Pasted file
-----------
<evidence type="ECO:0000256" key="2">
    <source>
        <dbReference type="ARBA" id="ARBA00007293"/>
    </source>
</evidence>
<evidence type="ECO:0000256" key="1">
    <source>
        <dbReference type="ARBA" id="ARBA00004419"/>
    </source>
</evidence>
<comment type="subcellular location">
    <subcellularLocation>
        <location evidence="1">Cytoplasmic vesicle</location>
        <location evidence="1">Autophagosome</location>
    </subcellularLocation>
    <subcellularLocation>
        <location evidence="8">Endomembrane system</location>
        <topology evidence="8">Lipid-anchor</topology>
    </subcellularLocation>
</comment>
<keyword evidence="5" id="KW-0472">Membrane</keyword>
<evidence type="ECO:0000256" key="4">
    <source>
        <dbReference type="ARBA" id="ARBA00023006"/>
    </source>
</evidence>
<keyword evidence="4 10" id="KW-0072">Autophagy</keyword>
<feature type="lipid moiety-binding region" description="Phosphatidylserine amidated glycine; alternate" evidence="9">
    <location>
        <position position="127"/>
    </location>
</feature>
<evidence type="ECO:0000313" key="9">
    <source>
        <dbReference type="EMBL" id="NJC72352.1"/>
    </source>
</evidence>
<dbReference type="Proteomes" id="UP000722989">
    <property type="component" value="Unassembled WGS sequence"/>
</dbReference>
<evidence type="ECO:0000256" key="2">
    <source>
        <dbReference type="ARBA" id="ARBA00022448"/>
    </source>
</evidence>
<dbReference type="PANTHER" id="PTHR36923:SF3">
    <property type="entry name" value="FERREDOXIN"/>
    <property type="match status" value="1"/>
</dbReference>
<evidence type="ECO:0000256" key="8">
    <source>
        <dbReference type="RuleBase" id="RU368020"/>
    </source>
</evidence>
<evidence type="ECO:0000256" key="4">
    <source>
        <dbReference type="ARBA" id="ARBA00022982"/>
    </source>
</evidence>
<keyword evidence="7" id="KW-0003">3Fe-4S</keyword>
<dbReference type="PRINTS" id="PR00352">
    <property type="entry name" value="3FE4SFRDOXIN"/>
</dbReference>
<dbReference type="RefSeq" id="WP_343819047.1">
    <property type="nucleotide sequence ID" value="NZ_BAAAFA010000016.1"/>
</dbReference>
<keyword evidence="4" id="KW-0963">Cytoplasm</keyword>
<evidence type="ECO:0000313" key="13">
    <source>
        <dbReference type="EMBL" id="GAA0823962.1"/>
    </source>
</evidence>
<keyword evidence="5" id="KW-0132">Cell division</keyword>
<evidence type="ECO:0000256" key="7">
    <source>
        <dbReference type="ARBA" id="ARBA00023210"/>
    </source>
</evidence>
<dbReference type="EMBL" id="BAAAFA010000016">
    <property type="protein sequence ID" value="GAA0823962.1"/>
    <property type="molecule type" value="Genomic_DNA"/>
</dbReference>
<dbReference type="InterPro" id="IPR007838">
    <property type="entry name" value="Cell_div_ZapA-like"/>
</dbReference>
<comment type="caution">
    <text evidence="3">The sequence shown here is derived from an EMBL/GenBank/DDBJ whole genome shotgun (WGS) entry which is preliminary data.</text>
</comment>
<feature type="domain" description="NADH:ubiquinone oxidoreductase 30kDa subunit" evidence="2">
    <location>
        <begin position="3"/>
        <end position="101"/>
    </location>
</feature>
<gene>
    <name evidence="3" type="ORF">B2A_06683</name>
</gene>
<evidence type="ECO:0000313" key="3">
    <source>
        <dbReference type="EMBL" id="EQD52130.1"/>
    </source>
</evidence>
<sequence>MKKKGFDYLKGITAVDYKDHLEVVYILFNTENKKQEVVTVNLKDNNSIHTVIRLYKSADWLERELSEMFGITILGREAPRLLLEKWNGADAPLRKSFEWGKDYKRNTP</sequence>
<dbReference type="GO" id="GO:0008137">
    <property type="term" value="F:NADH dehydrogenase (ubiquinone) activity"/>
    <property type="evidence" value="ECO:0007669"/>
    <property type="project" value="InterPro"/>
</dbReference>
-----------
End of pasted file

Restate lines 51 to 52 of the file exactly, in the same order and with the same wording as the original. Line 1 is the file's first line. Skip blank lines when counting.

    <source>
        <dbReference type="RuleBase" id="RU368020"/>